I moved to London from Colchester in late 1964, so I was right there as the psych scene developed. It was such an exciting time, because there were no musical rules. Everyone was experimenting with different sounds, we all felt there was a creative freedom. Obviously, we were influenced by west coast bands like the Electric Prunes, but we took this as a starting point for our own variations on the garage sound.
There was a lot of camaraderie between bands in those days. The Marquee and the 100 Club were the two venues in London where most psych bands would play and we’d all go down. Afterwards we’d go on to after hours places like the Speakeasy or the Cromwellian Club, where we’d hang out until they shut. We’d then all go back to somebody’s flat to carry on partying.
During the day, you’d find a lot of musicians from this scene in Denmark Street, in the instrument shops. There was a great vibe in Tin Pan Alley in the 60s; we knew each other and everyone was prepared to help everybody else out. We also did a lot of jamming. I don’t think I went to a gig in those days without being invited to get on stage and join in. I wasn’t the only one – we had an attitude that we were all part of a greater movement, and that while we all had our own bands, this didn’t prevent you from playing with other musicians. I remember at one point being asked to sit in with the Jeff Beck Group at a rehearsal. Rod Stewart asked me, because their drummer Micky Waller hadn’t tuned up. This sort of thing went on all the time.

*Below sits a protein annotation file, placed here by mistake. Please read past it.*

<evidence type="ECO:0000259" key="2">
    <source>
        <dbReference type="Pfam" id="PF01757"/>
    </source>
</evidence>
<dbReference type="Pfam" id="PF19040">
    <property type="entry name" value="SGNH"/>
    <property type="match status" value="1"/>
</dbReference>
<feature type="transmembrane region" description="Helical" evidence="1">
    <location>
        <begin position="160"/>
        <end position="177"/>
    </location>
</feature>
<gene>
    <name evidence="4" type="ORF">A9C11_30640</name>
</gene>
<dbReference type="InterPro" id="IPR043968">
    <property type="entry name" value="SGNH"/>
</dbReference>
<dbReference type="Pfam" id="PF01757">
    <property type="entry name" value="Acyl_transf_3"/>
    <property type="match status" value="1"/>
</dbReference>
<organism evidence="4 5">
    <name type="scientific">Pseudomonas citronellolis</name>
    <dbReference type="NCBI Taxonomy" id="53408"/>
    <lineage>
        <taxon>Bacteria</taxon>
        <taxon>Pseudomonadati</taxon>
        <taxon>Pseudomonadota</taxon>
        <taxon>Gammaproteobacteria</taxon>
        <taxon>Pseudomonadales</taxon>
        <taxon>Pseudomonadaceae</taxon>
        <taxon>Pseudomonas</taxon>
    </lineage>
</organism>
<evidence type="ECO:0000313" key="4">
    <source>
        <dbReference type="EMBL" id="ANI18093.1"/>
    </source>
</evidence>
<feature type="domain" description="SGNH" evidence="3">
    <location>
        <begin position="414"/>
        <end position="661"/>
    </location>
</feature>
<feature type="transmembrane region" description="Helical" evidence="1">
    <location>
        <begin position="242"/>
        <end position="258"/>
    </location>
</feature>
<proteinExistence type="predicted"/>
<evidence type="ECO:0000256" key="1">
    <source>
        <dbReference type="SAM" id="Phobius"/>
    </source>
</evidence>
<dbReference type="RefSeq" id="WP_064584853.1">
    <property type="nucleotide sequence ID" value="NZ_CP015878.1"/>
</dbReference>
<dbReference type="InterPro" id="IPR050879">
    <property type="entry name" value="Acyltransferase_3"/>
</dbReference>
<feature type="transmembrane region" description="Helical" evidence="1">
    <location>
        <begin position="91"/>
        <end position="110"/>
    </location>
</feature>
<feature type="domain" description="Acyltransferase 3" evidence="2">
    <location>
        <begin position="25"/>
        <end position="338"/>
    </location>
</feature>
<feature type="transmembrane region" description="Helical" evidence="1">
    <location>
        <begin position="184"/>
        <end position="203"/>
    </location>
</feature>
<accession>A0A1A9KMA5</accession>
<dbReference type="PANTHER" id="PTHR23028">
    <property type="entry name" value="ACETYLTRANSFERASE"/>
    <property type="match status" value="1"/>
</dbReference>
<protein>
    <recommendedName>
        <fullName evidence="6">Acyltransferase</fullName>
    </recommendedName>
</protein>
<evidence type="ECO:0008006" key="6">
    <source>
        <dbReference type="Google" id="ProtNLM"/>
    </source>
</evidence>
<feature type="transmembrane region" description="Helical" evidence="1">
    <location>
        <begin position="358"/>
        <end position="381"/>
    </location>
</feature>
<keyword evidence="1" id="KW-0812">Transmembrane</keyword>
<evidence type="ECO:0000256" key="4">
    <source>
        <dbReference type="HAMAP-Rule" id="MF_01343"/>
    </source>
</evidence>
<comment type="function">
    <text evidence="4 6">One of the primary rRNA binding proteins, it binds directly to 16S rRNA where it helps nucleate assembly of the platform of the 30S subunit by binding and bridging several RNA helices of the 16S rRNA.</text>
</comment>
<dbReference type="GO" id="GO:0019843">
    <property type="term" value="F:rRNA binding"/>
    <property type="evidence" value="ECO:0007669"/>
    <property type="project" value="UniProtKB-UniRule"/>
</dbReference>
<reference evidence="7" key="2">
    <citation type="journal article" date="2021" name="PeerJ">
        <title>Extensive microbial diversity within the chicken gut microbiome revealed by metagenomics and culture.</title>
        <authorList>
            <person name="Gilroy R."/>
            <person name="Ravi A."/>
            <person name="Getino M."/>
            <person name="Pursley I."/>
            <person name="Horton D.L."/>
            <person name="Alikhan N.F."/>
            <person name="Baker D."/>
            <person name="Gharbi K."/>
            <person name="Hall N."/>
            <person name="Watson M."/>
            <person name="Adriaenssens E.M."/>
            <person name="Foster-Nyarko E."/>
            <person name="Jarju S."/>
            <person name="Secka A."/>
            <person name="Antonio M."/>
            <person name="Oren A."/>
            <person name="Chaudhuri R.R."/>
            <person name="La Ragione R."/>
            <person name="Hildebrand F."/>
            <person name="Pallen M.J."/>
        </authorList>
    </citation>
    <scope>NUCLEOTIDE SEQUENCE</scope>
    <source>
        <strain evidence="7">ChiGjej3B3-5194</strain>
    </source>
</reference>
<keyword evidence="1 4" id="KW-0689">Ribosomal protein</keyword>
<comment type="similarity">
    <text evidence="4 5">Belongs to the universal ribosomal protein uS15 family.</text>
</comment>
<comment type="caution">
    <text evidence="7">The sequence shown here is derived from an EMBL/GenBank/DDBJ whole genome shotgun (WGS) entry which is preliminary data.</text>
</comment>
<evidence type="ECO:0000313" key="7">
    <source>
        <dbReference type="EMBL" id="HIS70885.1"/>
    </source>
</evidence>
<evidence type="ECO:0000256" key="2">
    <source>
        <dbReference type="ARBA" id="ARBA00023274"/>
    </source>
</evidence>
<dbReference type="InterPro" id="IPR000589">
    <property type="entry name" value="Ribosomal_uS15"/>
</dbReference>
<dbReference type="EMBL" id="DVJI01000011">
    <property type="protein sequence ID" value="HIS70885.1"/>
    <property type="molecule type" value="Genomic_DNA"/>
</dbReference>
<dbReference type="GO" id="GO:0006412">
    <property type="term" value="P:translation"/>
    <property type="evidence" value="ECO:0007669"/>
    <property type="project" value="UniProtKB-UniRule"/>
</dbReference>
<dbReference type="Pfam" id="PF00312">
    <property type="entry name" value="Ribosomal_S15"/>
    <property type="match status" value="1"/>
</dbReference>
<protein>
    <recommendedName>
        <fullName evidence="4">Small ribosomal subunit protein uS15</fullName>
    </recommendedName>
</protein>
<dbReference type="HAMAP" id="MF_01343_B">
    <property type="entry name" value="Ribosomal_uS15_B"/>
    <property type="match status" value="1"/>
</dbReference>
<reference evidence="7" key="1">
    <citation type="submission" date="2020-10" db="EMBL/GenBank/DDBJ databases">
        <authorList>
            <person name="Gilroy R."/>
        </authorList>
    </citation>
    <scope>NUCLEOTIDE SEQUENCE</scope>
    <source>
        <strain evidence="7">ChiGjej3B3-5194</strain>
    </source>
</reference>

In the mid-60s the big names on the scene were The Animals, The Who, Pink Floyd and the Pretty Things but bands like The Action also made an impact. The London scene was different to the West Coast, because we reflected what was going on over here. Musically and lyrically we adapted what US bands were doing to suit our own situation. We never copied them. That’s the great thing about the era. We could be whoever and whatever we wanted.